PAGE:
BEIRUT -- As the war in Syria continues unabated, the majority of Syrians surveyed in June and July see bleak prospects for the conflict ending soon. Fifty-one percent of Syrians see the conflict consuming their lives for at least one or two more years, while 30% see it ending in less than a year.
Syrian and international aid organizations estimate that the conflict has displaced about 5 million Syrians from their homes nationwide; with an additional 2 million reported as refugees. If the conflict continues, as the majority of Syrians anticipate, the United Nations expects 3.5 million refugees to have fled the country by the end of the year. At this point, according to U.N. High Commissioner for Refugees Antonio Guterres, Syria has the highest number of displaced people anywhere in the world.
Fourteen percent of adult Syrians consider themselves internally displaced persons, meaning they had to leave their home for any reason and now live in a different part of the country. Levels of internal displacement are comparable across the 12 governorates the survey covers. Two-thirds of internally displaced Syrians report relocating within the same governorate, while roughly one-third report moving to another governorate.
Beyond themselves, 13% of Syrians report that their immediate family members moved somewhere else within the same governorate since the conflict started, while 12% say their families relocated to other governorates, and 5% report that their relatives left Syria altogether. In total, 37% of the Syrians surveyed are either themselves displaced or have immediate relatives who are either displaced in Syria or who have sought refuge outside the country.
Perhaps more troubling to Syria's neighbors that have already absorbed many refugees, nearly half (47%) of Syrians say that if they could, they would relocate to another country. This is a substantial increase from the 29% who said they would like to move at the outset of the conflict in 2011.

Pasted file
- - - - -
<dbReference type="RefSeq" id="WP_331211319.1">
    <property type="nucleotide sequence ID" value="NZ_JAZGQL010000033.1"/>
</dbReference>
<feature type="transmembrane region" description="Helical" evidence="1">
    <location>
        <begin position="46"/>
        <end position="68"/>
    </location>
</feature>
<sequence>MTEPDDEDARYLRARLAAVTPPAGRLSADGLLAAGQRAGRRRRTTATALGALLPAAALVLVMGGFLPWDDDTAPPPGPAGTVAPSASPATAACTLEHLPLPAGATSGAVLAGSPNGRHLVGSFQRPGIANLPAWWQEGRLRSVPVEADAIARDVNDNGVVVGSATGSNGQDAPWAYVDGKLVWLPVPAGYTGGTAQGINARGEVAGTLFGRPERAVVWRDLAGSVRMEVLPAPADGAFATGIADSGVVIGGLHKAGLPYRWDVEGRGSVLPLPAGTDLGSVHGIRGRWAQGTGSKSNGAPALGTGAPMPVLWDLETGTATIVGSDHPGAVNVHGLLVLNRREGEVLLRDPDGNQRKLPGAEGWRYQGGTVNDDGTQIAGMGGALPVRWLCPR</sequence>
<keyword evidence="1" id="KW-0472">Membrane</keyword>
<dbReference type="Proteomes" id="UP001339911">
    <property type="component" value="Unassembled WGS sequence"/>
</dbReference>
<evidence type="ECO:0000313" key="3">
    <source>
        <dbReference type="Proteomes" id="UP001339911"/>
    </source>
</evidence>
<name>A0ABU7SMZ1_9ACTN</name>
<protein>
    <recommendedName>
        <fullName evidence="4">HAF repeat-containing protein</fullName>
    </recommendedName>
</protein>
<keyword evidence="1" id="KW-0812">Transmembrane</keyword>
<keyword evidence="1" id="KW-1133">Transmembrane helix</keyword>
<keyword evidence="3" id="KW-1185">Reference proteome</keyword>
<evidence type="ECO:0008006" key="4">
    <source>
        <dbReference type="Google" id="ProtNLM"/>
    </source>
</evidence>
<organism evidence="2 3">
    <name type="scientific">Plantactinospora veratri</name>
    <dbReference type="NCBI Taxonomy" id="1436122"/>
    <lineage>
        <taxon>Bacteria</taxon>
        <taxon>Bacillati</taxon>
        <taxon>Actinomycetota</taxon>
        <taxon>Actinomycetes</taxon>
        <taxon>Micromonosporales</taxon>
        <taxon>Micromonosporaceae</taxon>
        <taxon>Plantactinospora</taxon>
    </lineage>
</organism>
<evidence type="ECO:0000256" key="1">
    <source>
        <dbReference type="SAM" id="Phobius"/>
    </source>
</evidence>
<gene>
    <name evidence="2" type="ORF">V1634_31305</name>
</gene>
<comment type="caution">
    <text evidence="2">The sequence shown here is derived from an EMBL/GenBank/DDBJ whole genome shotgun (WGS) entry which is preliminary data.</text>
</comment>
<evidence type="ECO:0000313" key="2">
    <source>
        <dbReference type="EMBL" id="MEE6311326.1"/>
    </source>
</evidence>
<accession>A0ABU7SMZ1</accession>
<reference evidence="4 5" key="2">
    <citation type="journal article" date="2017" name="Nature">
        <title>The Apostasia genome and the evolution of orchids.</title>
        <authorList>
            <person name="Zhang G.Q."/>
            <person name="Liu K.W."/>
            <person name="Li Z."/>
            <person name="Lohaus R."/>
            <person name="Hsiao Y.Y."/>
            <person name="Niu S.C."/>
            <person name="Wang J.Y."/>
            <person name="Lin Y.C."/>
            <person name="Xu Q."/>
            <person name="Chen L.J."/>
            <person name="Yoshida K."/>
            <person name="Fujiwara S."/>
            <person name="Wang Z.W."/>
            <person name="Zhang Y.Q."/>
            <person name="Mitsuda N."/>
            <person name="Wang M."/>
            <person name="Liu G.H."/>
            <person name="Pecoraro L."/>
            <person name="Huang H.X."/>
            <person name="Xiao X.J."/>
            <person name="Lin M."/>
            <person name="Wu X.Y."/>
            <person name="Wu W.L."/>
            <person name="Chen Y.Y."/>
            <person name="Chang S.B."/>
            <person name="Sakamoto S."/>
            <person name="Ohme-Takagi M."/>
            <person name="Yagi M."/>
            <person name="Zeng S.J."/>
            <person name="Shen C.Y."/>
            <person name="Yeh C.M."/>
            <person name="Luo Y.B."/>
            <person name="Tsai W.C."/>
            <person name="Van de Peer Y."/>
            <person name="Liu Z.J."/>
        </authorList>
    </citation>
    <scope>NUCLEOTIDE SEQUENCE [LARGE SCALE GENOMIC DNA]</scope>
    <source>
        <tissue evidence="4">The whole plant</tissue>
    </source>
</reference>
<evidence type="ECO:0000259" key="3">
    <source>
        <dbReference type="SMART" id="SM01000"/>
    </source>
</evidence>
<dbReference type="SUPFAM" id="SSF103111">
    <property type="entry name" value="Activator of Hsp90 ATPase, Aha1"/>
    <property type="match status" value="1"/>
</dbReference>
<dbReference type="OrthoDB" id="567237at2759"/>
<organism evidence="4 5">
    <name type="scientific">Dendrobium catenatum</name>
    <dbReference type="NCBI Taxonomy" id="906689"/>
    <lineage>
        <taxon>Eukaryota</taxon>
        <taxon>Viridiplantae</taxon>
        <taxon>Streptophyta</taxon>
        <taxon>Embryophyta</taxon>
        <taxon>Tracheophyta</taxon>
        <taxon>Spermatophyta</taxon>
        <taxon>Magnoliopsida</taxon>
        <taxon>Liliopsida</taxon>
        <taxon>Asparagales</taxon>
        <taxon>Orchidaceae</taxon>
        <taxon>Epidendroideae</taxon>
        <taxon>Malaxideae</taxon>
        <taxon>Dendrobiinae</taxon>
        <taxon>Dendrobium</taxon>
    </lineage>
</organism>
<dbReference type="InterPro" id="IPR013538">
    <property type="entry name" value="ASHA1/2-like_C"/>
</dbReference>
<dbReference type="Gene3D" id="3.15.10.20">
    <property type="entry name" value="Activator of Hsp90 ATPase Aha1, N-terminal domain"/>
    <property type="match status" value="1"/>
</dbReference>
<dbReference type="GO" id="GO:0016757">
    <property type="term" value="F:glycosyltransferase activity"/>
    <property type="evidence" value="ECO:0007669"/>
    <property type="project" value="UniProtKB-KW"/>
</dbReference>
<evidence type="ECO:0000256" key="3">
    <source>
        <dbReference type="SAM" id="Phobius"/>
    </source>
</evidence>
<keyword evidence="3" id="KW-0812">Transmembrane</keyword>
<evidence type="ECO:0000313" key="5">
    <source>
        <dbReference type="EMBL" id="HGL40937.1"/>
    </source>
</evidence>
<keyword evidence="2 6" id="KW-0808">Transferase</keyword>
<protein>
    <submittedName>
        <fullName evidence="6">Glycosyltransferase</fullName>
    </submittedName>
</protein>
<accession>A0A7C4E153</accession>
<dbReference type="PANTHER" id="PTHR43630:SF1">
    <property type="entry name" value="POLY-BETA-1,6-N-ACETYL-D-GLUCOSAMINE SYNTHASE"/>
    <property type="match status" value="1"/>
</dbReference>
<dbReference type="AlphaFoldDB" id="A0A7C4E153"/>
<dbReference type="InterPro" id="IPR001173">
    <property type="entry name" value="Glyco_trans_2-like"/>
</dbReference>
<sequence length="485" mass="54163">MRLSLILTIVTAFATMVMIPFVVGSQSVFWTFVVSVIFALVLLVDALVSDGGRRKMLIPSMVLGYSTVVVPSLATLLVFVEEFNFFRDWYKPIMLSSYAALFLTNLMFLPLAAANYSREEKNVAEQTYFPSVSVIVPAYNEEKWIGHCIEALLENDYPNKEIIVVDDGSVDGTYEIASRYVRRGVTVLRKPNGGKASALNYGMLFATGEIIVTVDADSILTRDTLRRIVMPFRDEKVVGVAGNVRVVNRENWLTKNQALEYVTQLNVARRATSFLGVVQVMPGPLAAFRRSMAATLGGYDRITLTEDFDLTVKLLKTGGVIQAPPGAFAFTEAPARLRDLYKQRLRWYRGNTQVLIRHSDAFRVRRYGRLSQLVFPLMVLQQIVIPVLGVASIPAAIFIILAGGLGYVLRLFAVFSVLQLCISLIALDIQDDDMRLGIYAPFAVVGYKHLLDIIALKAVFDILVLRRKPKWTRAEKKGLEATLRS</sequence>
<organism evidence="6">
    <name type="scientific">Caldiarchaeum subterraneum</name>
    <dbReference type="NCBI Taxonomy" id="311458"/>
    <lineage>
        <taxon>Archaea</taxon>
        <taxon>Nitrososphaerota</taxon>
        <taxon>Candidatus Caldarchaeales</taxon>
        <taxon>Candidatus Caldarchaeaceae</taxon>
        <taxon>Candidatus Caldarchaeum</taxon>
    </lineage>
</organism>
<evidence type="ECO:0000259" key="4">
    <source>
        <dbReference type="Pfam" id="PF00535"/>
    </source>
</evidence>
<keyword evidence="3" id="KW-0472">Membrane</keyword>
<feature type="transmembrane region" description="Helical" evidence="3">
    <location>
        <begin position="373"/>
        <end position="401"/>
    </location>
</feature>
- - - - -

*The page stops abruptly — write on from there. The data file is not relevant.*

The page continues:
Many Syrian Households Support Other Displaced Families
Despite being displaced and prevailing economic hardship, many Syrians are providing social support to those who have fled their homes. Close to a quarter of Syrians (23%) report that their household supports other families that have been displaced because of the ongoing violence.
The spirit of aid among Syrians extends even to those who live outside their homeland. Fifteen percent of Syrians report sending help either in the form of money or goods to others living in Syria in the past 12 months, 7% sent help to others living outside Syria, and an additional 5% sent help to both.
Similarly, since the conflict started, more Syrians have reported receiving help from others, either from those living in Syria or living outside the country, or from both. On average, the percentage receiving help has remained more than double what it was in 2010.
Syria, historically a safe haven for refugees from other war-torn neighboring Arab countries, is now for the third year a profuse supplier of displaced families pouring into neighboring countries or scrambling to find a safe place within Syria itself. Gallup data suggest this tide is unlikely to ebb soon, as the majority of Syrians see no immediate end in sight, and half of Syrians would leave if they could.
On his visit to Baghdad in late August, Guterres warned that the conflict in Syria is becoming a global threat. "With the recent escalation of the conflict, Syria could be on the verge of the abyss," he said. "Obviously we need to be ready for any escalation." While he stopped short of predicting the outcome that a possible Western military intervention in Syria could have on the refugee crisis, he advised neighboring countries to brace themselves for an influx of Syrian refugees.
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Results are based on face-to-face interviews with 1,022 adults, aged 15 and older, conducted in June and July 2013 in Syria. Homs and Quneitra governorates were excluded. The excluded areas represent approximately 9% of the population. In addition, almost one-quarter of selected primary sampling units were substituted as a result of the security situation. For results based on the total sample of national adults, one can say with 95% confidence that the margin of sampling error is ± 3.4 percentage points. The margin of error reflects the influence of data weighting. In addition to sampling error, question wording and practical difficulties in conducting surveys can introduce error or bias into the findings of public opinion polls.
For more complete methodology and specific survey dates, please review Gallup's Country Data Set details.